This article originally appeared on Noisey UK.
Stormzy’s “Wicked Skengman Pt4” freestyle recently charted in the Official UK Singles Chart, the latest in a string of commercial victories for British urban music with Skepta, Krept & Konan, Fekky, Stormzy and more all finding global recognition. But when one sound becomes this emphatically popular, does it also provoke negative connotations for those that aren’t a part of it? If there’s an emerging black British artist who does not consider themselves grime, hip-hop, or even urban, then are they put at a disadvantage?
Up in Manchester, I’m sat with four musicians—Bipolar Sunshine, Jazz Purple, Gaika, and August&Us—who, alongside a further network of creatives, have set up a collective that makes music, art, and events, and challenges the frustrations of being a black artist that operates outside of genres that they have come to be expected to fit into. Their name: GREY.
“I was finding that I was considered too ‘urban’ to be played with any real frequency on XFM, but too ‘indie’ for Radio 1Xtra,” explains Bipolar Sunshine, real name Adio Marchant. “We were trying to stand alone with a certain sound, but instead being put into the ‘indie nigga’ category without people really bothering to take a close look at what we do. They just see a black guy near a guitar and put you in that lane.”
Together, in a shared studio in Manchester’s Northern Quarter, adorned with collages upon collages of artwork that inspires them, GREY collaborate, share ideas and work hard on their shit. The melancholic, psychedelic soundscapes of each of the artists range from alternative pop all the way to electronica, while their lyrical content deals often with existential issues such as hedonistic guilt, the breakdown of family and romantic relationships, and issues of identity politics. They are, in all respects, relatable and interesting artists, whose work is both sonically and lyrically accessible, and has been played on Radio 1 in the past. So why do they feel like they are swimming against a tide?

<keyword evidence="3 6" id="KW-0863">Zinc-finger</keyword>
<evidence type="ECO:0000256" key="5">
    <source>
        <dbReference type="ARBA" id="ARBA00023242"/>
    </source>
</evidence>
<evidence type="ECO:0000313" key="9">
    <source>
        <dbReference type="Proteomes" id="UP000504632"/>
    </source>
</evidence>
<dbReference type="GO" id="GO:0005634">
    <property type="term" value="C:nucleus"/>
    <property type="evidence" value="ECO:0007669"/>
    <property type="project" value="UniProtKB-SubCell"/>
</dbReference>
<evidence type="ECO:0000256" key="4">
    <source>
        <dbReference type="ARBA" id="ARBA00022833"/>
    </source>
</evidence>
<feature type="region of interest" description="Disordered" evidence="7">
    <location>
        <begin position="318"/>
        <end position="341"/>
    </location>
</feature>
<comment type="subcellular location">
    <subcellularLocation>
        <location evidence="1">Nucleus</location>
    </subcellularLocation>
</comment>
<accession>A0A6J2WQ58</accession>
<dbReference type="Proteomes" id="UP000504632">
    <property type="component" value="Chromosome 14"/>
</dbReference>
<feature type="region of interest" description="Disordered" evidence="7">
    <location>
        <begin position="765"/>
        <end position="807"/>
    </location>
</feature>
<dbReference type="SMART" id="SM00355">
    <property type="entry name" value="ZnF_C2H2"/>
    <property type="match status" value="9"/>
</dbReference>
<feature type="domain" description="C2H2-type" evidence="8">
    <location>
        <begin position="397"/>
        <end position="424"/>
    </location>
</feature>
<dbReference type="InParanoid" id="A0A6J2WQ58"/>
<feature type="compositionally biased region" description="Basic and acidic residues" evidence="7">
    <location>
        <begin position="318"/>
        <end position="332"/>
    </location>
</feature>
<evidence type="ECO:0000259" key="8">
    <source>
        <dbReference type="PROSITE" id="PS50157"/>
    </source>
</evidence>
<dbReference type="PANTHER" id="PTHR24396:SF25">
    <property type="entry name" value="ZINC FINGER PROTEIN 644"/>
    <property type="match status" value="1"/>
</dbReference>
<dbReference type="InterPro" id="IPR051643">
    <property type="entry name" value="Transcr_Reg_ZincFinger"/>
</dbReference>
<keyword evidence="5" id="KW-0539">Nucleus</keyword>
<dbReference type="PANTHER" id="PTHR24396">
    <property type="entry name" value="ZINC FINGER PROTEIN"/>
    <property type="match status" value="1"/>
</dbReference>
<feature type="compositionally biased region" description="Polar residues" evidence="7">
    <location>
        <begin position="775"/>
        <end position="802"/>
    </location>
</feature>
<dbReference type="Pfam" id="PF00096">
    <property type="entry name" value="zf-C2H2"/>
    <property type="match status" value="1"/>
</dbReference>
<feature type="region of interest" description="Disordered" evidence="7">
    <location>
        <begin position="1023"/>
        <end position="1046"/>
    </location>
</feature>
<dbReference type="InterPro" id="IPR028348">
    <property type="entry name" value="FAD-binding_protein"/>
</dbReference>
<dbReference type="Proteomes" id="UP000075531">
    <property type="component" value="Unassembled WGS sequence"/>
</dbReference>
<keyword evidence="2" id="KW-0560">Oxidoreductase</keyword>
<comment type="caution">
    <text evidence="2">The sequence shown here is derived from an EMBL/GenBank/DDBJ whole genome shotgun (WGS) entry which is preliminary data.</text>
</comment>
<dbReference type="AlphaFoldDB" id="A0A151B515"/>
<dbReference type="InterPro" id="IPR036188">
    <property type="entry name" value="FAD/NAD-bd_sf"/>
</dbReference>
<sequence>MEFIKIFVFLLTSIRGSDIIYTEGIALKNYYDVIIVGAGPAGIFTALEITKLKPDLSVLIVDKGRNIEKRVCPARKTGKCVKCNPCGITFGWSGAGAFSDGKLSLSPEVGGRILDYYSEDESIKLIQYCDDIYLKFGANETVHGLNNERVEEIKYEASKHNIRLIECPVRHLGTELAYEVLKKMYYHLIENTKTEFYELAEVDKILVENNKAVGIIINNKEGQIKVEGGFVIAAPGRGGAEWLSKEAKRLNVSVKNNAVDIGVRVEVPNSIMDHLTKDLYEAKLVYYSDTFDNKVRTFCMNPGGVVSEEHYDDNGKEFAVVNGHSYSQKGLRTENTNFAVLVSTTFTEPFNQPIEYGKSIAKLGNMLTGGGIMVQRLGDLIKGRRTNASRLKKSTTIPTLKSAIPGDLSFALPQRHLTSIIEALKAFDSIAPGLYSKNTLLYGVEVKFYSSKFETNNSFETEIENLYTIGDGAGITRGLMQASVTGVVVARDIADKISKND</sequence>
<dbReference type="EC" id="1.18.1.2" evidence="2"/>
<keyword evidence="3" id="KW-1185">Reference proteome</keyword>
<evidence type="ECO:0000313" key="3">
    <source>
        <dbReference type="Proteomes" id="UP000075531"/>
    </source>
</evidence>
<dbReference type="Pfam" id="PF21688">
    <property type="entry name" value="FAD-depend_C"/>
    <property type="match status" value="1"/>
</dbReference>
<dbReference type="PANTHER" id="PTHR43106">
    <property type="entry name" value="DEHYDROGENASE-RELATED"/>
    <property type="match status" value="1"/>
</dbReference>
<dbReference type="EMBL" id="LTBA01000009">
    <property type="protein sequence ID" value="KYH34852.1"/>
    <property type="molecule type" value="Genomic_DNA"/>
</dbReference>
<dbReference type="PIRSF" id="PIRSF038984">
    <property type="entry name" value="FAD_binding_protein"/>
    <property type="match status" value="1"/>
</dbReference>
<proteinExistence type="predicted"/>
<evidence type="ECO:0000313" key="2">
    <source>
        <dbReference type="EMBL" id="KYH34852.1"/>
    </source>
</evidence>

GREY member, director, rapper and visual artist, Gaika, has his own opinion on the matter. “Black music in Britain is defined by those on the outside, that’s the first problem. So, black music in Britain gets defined vaguely as club music. Anything with a strong live element that isn't directly identifiable as rap, grime, or homeland music, is deemed unplaceable: 'experimental' niche music that will never make any money for the fat cigars. Maybe it's because a financially successful precedent hasn't been set in the post-Napster era, or maybe, just maybe, it’s because the old white men who run the industry aren't quite ready to let go of their desire to recreate every musical reality in their image. I mean, where are all these successful black indie bands lurking?”
The source of the problem, in the GREY collective’s opinion, rests firmly with the establishment. “If you look at things like the MOBO Awards, they are meant to be music of black origin, but they don't celebrate the change in British culture anywhere beyond London,” says Bipolar Sunshine. I ask if the fact that the MOBOs have been held in Glasgow for the last six years makes a difference, and he shakes his head. “In my opinion they celebrate the wrong things, or, better still, broadcast what they want the nation to believe is black culture. That’s just bullshit though - black culture is a lot broader than that.”